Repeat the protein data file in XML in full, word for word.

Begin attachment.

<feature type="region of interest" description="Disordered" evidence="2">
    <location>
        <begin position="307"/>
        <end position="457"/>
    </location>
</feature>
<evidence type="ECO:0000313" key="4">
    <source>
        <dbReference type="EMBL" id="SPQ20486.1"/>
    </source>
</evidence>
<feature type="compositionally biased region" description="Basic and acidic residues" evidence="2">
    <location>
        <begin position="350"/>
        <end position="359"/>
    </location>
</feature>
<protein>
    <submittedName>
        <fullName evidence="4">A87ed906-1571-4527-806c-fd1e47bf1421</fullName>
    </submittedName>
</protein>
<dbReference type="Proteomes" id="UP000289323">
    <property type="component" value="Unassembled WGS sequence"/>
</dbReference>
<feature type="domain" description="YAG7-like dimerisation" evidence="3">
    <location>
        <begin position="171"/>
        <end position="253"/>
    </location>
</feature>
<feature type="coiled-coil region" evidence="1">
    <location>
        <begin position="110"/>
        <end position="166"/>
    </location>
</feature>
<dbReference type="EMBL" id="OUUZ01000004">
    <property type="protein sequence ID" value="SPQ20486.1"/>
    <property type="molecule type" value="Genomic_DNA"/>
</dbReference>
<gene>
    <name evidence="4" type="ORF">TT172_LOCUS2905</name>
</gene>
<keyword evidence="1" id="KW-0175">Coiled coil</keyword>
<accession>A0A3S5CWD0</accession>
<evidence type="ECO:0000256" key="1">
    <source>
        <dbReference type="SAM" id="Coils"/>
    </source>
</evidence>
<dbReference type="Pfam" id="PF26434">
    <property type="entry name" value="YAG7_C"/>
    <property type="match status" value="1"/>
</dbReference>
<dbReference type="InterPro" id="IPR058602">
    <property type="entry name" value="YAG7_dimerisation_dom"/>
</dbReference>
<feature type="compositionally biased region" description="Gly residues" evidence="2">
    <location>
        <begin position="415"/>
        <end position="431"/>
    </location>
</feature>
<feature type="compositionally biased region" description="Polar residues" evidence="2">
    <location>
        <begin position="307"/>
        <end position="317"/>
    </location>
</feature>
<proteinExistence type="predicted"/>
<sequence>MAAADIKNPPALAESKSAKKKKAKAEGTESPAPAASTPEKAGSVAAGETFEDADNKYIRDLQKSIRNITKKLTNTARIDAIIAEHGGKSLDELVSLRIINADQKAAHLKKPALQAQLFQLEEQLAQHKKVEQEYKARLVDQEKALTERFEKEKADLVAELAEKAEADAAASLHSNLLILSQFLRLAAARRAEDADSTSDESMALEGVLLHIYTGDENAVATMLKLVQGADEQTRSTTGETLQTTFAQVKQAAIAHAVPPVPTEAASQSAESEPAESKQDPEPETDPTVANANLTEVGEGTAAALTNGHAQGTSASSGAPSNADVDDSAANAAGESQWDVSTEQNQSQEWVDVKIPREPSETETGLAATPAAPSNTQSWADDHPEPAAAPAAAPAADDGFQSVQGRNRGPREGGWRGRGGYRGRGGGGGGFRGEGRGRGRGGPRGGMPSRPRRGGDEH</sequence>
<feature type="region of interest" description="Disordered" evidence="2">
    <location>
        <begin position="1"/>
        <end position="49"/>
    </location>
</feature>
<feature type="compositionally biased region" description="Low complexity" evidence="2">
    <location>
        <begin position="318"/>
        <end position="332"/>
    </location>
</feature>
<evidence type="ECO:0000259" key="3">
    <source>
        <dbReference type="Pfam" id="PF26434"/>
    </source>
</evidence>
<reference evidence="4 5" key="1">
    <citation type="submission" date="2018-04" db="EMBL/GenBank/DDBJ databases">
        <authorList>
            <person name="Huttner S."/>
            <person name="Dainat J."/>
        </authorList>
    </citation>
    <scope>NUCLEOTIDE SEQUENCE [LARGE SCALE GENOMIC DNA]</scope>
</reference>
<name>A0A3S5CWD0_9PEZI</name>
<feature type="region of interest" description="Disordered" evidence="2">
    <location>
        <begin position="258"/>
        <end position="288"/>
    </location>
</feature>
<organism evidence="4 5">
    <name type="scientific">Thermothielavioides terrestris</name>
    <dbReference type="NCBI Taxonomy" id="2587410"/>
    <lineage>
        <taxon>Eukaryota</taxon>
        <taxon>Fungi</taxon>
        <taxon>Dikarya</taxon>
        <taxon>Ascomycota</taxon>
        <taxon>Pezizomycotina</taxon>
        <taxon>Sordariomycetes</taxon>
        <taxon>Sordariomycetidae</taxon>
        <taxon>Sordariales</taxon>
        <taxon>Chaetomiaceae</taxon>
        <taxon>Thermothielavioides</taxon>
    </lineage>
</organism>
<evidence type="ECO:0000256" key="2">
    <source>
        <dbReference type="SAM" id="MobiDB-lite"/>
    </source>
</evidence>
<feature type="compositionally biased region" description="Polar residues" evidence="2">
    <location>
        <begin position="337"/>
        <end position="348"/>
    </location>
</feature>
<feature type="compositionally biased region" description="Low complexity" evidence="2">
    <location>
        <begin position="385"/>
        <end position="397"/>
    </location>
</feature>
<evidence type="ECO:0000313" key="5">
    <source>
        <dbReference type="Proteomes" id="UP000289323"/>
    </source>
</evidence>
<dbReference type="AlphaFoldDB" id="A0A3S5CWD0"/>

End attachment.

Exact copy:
<feature type="region of interest" description="Disordered" evidence="2">
    <location>
        <begin position="307"/>
        <end position="457"/>
    </location>
</feature>
<evidence type="ECO:0000313" key="4">
    <source>
        <dbReference type="EMBL" id="SPQ20486.1"/>
    </source>
</evidence>
<feature type="compositionally biased region" description="Basic and acidic residues" evidence="2">
    <location>
        <begin position="350"/>
        <end position="359"/>
    </location>
</feature>
<protein>
    <submittedName>
        <fullName evidence="4">A87ed906-1571-4527-806c-fd1e47bf1421</fullName>
    </submittedName>
</protein>
<dbReference type="Proteomes" id="UP000289323">
    <property type="component" value="Unassembled WGS sequence"/>
</dbReference>
<feature type="domain" description="YAG7-like dimerisation" evidence="3">
    <location>
        <begin position="171"/>
        <end position="253"/>
    </location>
</feature>
<feature type="coiled-coil region" evidence="1">
    <location>
        <begin position="110"/>
        <end position="166"/>
    </location>
</feature>
<dbReference type="EMBL" id="OUUZ01000004">
    <property type="protein sequence ID" value="SPQ20486.1"/>
    <property type="molecule type" value="Genomic_DNA"/>
</dbReference>
<gene>
    <name evidence="4" type="ORF">TT172_LOCUS2905</name>
</gene>
<keyword evidence="1" id="KW-0175">Coiled coil</keyword>
<accession>A0A3S5CWD0</accession>
<evidence type="ECO:0000256" key="1">
    <source>
        <dbReference type="SAM" id="Coils"/>
    </source>
</evidence>
<dbReference type="Pfam" id="PF26434">
    <property type="entry name" value="YAG7_C"/>
    <property type="match status" value="1"/>
</dbReference>
<dbReference type="InterPro" id="IPR058602">
    <property type="entry name" value="YAG7_dimerisation_dom"/>
</dbReference>
<feature type="compositionally biased region" description="Gly residues" evidence="2">
    <location>
        <begin position="415"/>
        <end position="431"/>
    </location>
</feature>
<feature type="compositionally biased region" description="Polar residues" evidence="2">
    <location>
        <begin position="307"/>
        <end position="317"/>
    </location>
</feature>
<proteinExistence type="predicted"/>
<sequence>MAAADIKNPPALAESKSAKKKKAKAEGTESPAPAASTPEKAGSVAAGETFEDADNKYIRDLQKSIRNITKKLTNTARIDAIIAEHGGKSLDELVSLRIINADQKAAHLKKPALQAQLFQLEEQLAQHKKVEQEYKARLVDQEKALTERFEKEKADLVAELAEKAEADAAASLHSNLLILSQFLRLAAARRAEDADSTSDESMALEGVLLHIYTGDENAVATMLKLVQGADEQTRSTTGETLQTTFAQVKQAAIAHAVPPVPTEAASQSAESEPAESKQDPEPETDPTVANANLTEVGEGTAAALTNGHAQGTSASSGAPSNADVDDSAANAAGESQWDVSTEQNQSQEWVDVKIPREPSETETGLAATPAAPSNTQSWADDHPEPAAAPAAAPAADDGFQSVQGRNRGPREGGWRGRGGYRGRGGGGGGFRGEGRGRGRGGPRGGMPSRPRRGGDEH</sequence>
<feature type="region of interest" description="Disordered" evidence="2">
    <location>
        <begin position="1"/>
        <end position="49"/>
    </location>
</feature>
<feature type="compositionally biased region" description="Low complexity" evidence="2">
    <location>
        <begin position="318"/>
        <end position="332"/>
    </location>
</feature>
<evidence type="ECO:0000259" key="3">
    <source>
        <dbReference type="Pfam" id="PF26434"/>
    </source>
</evidence>
<reference evidence="4 5" key="1">
    <citation type="submission" date="2018-04" db="EMBL/GenBank/DDBJ databases">
        <authorList>
            <person name="Huttner S."/>
            <person name="Dainat J."/>
        </authorList>
    </citation>
    <scope>NUCLEOTIDE SEQUENCE [LARGE SCALE GENOMIC DNA]</scope>
</reference>
<name>A0A3S5CWD0_9PEZI</name>
<feature type="region of interest" description="Disordered" evidence="2">
    <location>
        <begin position="258"/>
        <end position="288"/>
    </location>
</feature>
<organism evidence="4 5">
    <name type="scientific">Thermothielavioides terrestris</name>
    <dbReference type="NCBI Taxonomy" id="2587410"/>
    <lineage>
        <taxon>Eukaryota</taxon>
        <taxon>Fungi</taxon>
        <taxon>Dikarya</taxon>
        <taxon>Ascomycota</taxon>
        <taxon>Pezizomycotina</taxon>
        <taxon>Sordariomycetes</taxon>
        <taxon>Sordariomycetidae</taxon>
        <taxon>Sordariales</taxon>
        <taxon>Chaetomiaceae</taxon>
        <taxon>Thermothielavioides</taxon>
    </lineage>
</organism>
<evidence type="ECO:0000256" key="2">
    <source>
        <dbReference type="SAM" id="MobiDB-lite"/>
    </source>
</evidence>
<feature type="compositionally biased region" description="Polar residues" evidence="2">
    <location>
        <begin position="337"/>
        <end position="348"/>
    </location>
</feature>
<feature type="compositionally biased region" description="Low complexity" evidence="2">
    <location>
        <begin position="385"/>
        <end position="397"/>
    </location>
</feature>
<evidence type="ECO:0000313" key="5">
    <source>
        <dbReference type="Proteomes" id="UP000289323"/>
    </source>
</evidence>
<dbReference type="AlphaFoldDB" id="A0A3S5CWD0"/>